Here Are Six Costly Failures from America’s Longest War.

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Photo: Editorial credit: Lizette Potgieter /
Media Outlet: Washington Post

Azmat Khan was cited in the Washington Post about the impact of the war in Afghanistan on education in the country: 

The findings came as the U.S. government for years touted education reform in the country as a successful campaign to topple Taliban ideology and empower young girls to seek education for the first time in their lives, a vital part of the plan to carve out economic opportunities for women.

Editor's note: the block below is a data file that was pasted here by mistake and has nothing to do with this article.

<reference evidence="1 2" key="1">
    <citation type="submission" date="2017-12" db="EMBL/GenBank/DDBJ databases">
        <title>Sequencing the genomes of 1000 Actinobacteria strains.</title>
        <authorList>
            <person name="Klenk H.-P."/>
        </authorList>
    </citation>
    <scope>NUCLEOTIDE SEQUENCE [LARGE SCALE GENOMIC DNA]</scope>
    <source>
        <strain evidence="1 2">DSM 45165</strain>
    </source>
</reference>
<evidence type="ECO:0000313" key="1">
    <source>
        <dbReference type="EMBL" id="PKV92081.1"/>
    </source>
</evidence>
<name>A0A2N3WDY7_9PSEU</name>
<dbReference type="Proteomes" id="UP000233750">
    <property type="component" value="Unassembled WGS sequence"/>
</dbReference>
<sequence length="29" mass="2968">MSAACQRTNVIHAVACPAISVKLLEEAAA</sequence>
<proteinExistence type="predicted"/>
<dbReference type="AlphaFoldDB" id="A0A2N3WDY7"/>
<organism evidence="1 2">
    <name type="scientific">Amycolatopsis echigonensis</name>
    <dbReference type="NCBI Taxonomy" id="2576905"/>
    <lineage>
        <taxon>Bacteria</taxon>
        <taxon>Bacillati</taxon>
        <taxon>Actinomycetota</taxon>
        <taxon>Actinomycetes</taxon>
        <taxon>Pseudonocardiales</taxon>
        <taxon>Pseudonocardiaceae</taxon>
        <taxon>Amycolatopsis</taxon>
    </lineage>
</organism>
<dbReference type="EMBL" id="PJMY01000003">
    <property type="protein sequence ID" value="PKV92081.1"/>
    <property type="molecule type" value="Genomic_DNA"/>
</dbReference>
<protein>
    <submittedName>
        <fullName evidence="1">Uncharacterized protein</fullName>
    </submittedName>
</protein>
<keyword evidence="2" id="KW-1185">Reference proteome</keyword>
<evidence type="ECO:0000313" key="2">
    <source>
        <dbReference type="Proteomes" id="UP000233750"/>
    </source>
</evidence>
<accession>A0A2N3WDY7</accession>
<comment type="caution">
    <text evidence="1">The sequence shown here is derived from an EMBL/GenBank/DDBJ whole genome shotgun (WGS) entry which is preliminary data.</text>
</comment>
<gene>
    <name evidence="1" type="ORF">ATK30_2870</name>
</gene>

Investigative reporter Azmat Khan reported 1,100 schools listed as active in 2011 by education ministry officials were not operating at all by 2015, though salaries continued to flow to teachers with no students.
She also found girls were overcounted on student rolls by 40 percent and a count of schools built or refurbished by the United States dropped from 680 cited in 2010 to 563 by 2015, despite assurances from USAID that education reform was on the right track.

In the News:

Azmat Khan is an ASU Future of War fellow at New America. She is an adjunct professor at the CUNY Graduate School of Journalism's International Reporting program, a Logan Nonfiction Fellow at the Carey Institute for Global Good, and chair of the Overseas Press Club's Freedom of Press Committee.